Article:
One of the latest arriving summer migrants, the increasingly scarce Spotted Flycatcher will have been in the breeding swing for the last month or more, benefiting from the glut of midsummer flying insects. Though hardly the most brightly coloured birds (the adults are not even spotted), they have an elegance and grace that lifts them, especially when performing aerial sallies and snapping up flying insects, before returning to the original perch. Spotted Flycatchers are birds of mature, open woodlands and mature gardens, as well as cemeteries.
Migration is in full swing and May is a time when rare birds go off course and come over here. Add the rush of bird song, the dawn chorus, the spring flowering and the warming of the weather, and this is a brilliant time to be out and about watching birds. Here are five birds to look for and enjoy during May.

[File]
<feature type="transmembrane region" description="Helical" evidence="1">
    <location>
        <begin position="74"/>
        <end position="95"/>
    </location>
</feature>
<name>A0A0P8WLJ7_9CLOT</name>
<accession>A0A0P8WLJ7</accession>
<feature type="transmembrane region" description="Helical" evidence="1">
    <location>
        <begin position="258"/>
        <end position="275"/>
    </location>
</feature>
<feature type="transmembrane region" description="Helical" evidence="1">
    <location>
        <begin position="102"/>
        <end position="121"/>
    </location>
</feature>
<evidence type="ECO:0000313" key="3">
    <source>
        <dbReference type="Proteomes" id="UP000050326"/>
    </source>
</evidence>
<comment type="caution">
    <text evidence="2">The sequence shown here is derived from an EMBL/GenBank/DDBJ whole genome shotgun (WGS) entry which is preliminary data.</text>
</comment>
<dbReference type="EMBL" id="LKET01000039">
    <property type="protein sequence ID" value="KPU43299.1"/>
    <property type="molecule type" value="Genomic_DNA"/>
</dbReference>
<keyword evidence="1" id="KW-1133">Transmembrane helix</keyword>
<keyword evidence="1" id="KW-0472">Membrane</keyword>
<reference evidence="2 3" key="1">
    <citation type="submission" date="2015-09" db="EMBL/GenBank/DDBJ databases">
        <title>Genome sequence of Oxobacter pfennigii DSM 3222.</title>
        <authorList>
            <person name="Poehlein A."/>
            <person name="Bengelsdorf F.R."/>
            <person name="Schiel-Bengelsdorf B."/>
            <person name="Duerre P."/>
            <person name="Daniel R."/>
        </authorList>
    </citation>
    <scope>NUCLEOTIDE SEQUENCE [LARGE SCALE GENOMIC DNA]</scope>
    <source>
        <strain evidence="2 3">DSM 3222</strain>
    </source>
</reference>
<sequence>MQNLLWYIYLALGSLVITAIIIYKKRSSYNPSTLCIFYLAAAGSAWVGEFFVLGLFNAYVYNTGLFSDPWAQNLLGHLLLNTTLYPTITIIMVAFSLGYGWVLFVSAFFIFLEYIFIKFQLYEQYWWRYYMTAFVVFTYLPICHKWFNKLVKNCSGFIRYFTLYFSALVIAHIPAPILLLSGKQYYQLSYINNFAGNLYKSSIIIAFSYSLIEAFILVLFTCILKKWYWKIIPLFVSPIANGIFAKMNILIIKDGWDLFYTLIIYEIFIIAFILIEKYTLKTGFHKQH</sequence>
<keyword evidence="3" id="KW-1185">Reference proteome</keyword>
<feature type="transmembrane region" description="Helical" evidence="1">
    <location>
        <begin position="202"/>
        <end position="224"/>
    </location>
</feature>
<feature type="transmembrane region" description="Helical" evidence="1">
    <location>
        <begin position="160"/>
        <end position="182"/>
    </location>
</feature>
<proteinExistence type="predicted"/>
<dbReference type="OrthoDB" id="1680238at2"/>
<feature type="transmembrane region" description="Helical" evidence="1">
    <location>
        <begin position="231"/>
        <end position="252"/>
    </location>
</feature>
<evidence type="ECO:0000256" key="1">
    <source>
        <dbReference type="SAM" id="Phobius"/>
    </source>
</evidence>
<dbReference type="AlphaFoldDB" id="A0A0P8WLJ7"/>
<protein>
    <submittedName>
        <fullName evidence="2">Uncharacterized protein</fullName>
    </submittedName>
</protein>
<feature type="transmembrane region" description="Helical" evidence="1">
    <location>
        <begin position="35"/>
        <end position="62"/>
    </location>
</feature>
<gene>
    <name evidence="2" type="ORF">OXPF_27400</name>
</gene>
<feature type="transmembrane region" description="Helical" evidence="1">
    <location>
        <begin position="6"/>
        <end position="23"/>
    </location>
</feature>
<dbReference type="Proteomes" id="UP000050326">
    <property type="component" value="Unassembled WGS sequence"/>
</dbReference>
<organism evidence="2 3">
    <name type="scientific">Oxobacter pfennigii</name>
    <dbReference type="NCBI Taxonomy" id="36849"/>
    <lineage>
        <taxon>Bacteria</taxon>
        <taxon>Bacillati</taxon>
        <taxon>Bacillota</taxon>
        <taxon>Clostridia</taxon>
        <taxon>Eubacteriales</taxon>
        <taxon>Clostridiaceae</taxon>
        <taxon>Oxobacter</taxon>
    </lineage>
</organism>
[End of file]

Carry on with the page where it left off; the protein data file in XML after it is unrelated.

Reed Bunting (above)
So much smarter than a ‘sexy sparrow’, the male Reed Bunting is a truly handsome bird, with
a neatly defined black head and bib, white moustachial stripe and collar and neatly striped upperparts. Females are more sparrow-like. Reed Buntings are well named, as they do spend a lot of time in reedbeds, particularly in the breeding season. Males may sing their simple song from a reed stem or a bush near their damp habitat.
This tiny, creeping calidrid looks like a mini Common Sandpiper, combining rather uninspiring colours with their dull greenish-yellow legs and a crouching stance and gait. Temminck’s Stints are always very scarce birds in the UK, mainly found at freshwater sites, creeping along the edge of shallow lagoons and gravel pits.